Classics[ edit ] The first application of the phrase is to a kind of Latin or Greek dictionary , in which the quantities of the vowels are marked in the words, to help beginners to understand the principles of Latin verse composition, in relation to the values of the metrical feet. The difference in meaning teaches one to observe the difference in vowel quantity between two forms which look the same but have different grammatical properties, and so to pronounce the title of the dictionary correctly. Therefore, the whole expression Gradus ad Parnassum is not just a title but an epitome of the work itself, combining declension , construction, scansion and figure. The Gradus ad Parnassum made famous under the name of Jesuit Paul Aler — ,  a schoolmaster, published in , presented anew an earlier Thesaurus attributed to Pierre Joulet, sieur de Chastillon —
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Life[ edit ] Fux was born to a peasant family in Hirtenfeld , Styria , Austria. Relatively little is known about his early life, but likely he went to nearby Graz for music lessons. In he was accepted at the Jesuit university there, where his musical talent became apparent. From until he served as organist at St. Moritz in Ingolstadt.
Sometime during this period he must have made a trip to Italy, as evidenced by the strong influence of Corelli and Bolognese composers on his work of the time. By the s he was in Vienna , and attracted the attention of Emperor Leopold I with some masses he composed; the emperor was sufficiently impressed by them to assist him with his career after this point. In , Leopold hired him as court composer.
Fux served Leopold I until his death, and two more Habsburg emperors after that: Joseph I , and Charles VI , both of whom continued to employ him in high positions in the court. Fux was famous as a composer throughout this period, his fame being eclipsed only later in the 18th century as the Baroque style died out.
Although his music until recently never regained favor, his mastery of counterpoint influenced countless composers through his treatise Gradus ad Parnassum Haydn largely taught himself counterpoint by reading it and recommended it to the young Beethoven. Mozart had a copy of it that he annotated. Fux dedicated it to Emperor Charles VI. The work is divided into two major parts. In the first part, Fux presents a summary of the theory on Musica Speculativa, or the analysis of intervals as proportions between numbers.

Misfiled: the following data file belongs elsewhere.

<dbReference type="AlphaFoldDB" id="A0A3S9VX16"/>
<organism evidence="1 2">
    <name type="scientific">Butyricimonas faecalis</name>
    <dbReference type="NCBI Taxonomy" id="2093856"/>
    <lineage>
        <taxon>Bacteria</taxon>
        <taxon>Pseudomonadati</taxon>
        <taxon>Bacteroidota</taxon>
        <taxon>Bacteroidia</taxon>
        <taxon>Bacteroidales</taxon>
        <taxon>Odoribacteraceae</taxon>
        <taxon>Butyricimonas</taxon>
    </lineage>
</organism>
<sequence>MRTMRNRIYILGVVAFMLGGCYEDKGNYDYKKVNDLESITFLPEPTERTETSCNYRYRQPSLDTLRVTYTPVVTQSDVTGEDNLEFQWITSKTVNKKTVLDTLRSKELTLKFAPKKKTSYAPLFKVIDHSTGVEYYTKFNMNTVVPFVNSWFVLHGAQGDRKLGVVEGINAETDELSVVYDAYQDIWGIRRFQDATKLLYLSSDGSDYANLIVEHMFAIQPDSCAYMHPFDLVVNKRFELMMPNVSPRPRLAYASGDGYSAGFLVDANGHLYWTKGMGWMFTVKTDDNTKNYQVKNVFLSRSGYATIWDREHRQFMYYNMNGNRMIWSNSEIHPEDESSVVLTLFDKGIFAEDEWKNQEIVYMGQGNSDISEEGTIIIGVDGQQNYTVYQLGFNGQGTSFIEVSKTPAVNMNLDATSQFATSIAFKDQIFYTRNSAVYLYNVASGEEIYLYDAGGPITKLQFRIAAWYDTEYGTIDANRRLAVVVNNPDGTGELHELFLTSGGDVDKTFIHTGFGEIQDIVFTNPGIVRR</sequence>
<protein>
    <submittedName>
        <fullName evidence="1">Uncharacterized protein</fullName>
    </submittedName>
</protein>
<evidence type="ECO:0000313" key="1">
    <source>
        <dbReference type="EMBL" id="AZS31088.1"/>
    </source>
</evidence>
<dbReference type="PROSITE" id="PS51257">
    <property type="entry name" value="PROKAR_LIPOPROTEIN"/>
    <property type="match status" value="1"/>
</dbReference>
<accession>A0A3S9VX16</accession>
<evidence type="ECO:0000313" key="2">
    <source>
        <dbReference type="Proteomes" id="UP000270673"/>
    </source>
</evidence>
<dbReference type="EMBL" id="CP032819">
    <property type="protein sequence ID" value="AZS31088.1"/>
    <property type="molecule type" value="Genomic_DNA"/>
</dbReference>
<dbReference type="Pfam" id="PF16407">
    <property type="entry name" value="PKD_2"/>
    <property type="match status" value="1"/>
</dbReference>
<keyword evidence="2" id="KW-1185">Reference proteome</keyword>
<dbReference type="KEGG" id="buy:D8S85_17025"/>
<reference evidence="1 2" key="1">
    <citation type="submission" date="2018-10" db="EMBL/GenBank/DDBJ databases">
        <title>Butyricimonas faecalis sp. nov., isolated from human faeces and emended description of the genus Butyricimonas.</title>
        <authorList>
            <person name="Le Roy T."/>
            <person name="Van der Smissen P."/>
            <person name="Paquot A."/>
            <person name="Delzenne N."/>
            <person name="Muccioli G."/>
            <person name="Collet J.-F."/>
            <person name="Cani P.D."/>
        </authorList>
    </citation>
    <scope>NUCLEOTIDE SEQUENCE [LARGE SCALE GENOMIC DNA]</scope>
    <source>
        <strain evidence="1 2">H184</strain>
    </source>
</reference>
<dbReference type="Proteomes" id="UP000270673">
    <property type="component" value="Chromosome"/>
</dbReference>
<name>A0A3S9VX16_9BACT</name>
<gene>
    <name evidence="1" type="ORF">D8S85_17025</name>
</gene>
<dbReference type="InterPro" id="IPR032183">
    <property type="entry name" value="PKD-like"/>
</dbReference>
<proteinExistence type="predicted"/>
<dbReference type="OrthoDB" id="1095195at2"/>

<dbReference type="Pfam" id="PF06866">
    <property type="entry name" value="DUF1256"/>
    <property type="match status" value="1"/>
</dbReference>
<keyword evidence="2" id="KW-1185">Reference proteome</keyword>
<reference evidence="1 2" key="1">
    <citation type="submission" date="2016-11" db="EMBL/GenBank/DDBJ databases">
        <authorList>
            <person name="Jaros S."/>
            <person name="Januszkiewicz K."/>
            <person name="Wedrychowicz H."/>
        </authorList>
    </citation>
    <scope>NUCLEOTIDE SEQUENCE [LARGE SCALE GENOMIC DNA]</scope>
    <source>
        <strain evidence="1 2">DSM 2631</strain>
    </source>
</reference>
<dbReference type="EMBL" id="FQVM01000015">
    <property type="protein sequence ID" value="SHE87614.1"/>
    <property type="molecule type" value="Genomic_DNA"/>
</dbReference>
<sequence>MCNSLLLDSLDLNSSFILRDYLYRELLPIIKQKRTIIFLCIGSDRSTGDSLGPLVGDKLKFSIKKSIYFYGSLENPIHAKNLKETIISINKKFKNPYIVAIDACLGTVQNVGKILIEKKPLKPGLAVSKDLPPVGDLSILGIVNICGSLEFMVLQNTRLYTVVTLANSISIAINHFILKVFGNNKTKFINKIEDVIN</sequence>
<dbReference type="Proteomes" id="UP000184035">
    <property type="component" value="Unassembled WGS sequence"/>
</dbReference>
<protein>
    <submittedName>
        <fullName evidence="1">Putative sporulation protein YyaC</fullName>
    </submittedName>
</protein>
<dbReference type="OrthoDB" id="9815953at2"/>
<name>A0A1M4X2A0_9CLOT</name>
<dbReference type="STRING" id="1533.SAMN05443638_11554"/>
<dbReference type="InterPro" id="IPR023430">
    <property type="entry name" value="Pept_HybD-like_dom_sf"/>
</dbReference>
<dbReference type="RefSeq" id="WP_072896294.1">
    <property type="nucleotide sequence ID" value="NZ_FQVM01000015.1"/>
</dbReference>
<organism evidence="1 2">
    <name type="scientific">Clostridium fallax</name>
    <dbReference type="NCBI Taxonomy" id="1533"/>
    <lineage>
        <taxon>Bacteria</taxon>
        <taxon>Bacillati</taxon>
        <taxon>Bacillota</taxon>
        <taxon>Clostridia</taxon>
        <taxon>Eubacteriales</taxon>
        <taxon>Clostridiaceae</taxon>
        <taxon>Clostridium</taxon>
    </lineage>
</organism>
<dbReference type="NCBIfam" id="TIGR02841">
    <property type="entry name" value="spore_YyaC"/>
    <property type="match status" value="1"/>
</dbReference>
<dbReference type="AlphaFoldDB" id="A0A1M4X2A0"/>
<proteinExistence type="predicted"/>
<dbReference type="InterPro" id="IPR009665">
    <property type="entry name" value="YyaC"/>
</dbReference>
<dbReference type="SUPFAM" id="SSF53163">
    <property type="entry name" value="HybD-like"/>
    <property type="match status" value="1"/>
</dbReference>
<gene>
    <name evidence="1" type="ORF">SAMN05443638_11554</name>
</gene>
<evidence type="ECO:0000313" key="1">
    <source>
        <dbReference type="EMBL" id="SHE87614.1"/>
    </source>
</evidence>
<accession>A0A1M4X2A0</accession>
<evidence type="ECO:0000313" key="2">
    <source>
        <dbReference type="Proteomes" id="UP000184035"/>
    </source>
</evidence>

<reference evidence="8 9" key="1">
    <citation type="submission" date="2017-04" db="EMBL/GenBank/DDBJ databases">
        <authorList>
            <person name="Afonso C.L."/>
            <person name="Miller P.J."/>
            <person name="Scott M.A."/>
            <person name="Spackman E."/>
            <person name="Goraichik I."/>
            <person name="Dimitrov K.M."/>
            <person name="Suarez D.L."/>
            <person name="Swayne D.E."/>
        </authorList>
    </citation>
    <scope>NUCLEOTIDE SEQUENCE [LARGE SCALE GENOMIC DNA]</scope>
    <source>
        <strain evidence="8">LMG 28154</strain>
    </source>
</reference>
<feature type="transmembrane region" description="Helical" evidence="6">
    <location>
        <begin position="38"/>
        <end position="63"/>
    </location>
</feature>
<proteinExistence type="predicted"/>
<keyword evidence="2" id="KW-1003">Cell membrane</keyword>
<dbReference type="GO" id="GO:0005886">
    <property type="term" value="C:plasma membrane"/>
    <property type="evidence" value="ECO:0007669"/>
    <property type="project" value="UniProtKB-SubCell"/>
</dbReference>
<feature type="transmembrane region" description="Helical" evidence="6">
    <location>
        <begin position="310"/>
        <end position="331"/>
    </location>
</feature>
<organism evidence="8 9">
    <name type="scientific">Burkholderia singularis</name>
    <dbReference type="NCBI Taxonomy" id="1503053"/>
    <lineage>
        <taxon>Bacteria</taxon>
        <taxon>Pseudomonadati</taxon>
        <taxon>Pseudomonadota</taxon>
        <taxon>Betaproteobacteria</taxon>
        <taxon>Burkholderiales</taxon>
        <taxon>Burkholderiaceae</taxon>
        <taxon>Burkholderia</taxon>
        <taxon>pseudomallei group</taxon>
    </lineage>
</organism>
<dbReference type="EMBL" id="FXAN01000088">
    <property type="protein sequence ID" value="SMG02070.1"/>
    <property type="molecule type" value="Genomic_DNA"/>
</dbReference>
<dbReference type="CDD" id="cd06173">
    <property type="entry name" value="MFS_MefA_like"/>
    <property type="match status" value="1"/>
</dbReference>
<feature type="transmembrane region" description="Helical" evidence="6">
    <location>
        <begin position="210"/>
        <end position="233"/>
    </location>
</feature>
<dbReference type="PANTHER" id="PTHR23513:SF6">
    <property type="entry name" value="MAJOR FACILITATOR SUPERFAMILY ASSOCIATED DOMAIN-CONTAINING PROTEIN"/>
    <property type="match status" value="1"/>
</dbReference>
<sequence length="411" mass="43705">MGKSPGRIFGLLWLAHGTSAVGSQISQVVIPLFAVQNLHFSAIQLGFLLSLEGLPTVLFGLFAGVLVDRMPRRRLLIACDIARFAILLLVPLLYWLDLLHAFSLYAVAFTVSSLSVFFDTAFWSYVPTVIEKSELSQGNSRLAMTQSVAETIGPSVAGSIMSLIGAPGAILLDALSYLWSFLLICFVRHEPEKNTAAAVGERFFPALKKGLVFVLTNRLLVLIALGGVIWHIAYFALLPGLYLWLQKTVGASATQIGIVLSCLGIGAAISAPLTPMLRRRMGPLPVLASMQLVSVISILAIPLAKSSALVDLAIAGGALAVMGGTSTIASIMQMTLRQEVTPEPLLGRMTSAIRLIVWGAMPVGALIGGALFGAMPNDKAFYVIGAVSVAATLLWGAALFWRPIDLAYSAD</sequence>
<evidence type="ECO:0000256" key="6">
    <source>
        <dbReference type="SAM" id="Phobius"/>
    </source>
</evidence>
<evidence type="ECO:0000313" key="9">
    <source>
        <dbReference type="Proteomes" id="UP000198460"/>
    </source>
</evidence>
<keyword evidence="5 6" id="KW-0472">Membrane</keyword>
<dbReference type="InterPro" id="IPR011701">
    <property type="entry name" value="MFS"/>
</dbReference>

This section is in a simple lecture style, and looks at music from a purely mathematical angle, in a theoretical tradition that goes back, through the works of Renaissance theoreticians, to the Ancient Greeks. Fux explains that intervals in exact mathematical proportions result in larger and smaller half tones , and he also mentions that some organists added extra keys split halves to use smaller and bigger half tones , but that adding extra keys on a keyboard was problematic and for this reason they divided every note in "zwei gleiche Theile" two equal parts , resulting in equal temperament.
The second part, on Musica Pratica, is the section of this treatise where the author presents his instruction on counterpoint , fugue , double counterpoint, a brief essay on musical taste, and his ideas on composing sacred music , writing in the a cappella and in the recitativo style. At the outset, Fux states his purpose: "to invent a simple method by which a student can progress, step by step, to the heights of compositional mastery Thus, his book stresses practice over theory. While Gradus ad Parnassum is famous as the origin of the term " species counterpoint ", Fux was not the first one to invent the idea.
In , Girolamo Diruta , a composer of the Venetian school , published Il Transilvano, which presented the Renaissance polyphonic style as a series of types: one note against one note, two notes against one note, suspensions , and so forth.
In any event, Fux presented the idea with a clarity and focus which made it famous as a teaching method. The species are, in order, note against note; two notes against one; four notes against one; ligature or suspensions one note against one, but offset by half of the note value ; and florid counterpoint, in which the other species are combined freely. Once all the species are mastered in two voices, the species are gone through again in three voices, and then in four voices.
Occasionally, in modern counterpoint textbooks, the third and fourth species are reversed with suspensions being taught before four notes against one. Fux expressed the intention of adding sections on how to write counterpoint for more than four parts, indicating that rules in this area were to be "less rigorously observed". However, citing his poor health as a result of gout and age, he chose to conclude the book as it stood.
Gradus ad Parnassum
Gradus ad Parnassum (Fux, Johann Joseph)
Gradus Ad Parnassum